CoTCCC Working Group Recommendations

The evidence for TBI patient outcomes was the primary justification for Drew et al. recommending a TXA dose of 2 grams. While data explicitly supporting the use of 2 grams in hemorrhagic shock patients is limited, evidence from the STAAMP trial indicates that a 2-gram dose improved 30-day mortality. While CoTCCC advocates for judiciously monitoring patients for thromboembolism, they do recommend a 2-gram dose regardless of indication, based on recent TBI evidence and the potential benefit for hemorrhagic shock patients.

Feedback from the battlefield indicate that the Horrow Protocol is also logistically cumbersome and has likely decreased the effectiveness of TXA administration. In the Military Application of Tranexamic Acid in Trauma Emergency Resuscitation study (MATTERs), investigators routinely gave TXA via intravenous push without observing significant hypotension. Additionally, military providers have failed to note evidence of significant side effects with the rapid TXA administration. The MATTERs study, military provider experience, and the importance of early administration of TXA in trauma patients support rapid administration (IV/IO push over 1 minute).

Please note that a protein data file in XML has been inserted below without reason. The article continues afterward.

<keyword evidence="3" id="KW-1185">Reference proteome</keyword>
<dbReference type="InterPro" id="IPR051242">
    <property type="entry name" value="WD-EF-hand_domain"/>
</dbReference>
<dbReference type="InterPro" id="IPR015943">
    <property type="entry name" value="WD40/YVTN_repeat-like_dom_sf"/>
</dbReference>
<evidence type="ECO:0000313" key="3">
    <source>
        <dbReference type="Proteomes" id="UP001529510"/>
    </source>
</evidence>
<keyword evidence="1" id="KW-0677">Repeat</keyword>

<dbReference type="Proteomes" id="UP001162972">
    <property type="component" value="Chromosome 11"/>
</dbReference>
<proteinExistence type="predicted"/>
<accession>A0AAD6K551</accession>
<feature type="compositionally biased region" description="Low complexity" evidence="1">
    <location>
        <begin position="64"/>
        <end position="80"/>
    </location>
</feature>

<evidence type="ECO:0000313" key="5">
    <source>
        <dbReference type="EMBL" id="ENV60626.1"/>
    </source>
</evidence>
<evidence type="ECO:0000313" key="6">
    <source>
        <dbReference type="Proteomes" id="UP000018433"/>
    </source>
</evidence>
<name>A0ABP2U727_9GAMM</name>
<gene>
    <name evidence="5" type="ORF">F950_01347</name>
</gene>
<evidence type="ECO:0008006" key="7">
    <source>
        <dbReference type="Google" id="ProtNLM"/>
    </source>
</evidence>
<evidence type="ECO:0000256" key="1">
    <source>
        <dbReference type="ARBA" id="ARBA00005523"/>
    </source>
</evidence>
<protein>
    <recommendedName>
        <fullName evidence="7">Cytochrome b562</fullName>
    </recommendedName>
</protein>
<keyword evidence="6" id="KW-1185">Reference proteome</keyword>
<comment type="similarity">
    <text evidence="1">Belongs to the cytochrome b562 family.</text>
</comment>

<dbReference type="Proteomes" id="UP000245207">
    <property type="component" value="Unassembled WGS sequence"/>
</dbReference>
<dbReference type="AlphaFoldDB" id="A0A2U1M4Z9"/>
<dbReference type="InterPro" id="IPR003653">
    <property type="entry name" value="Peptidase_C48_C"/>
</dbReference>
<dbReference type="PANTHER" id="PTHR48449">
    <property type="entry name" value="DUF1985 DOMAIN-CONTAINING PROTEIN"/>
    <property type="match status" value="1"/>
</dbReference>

While few studies have examined intraosseous administration of TXA specifically, a retrospective analysis of generalized intraosseous access in critically injured trauma patients and feedback from military user groups indicate that intraosseous administration is as effective as intravenous.

In November 2020, CoTCCC adopted the working group’s recommendations and updated approach for TXA's use on the battlefield:

Operational providers have long voiced interest in administering TXA intramuscularly by autoinjector. This route would speed administration and decrease the training and logistical burden required to give TXA. However, a 2018 review found that, while the bioavailability of intramuscularly injected TXA was 100%, it took 60 minutes to reach peak serum levels. This delayed the onset of action of the drug, and the lack of data in trauma patients led CoTCCC to recommend against intramuscular use.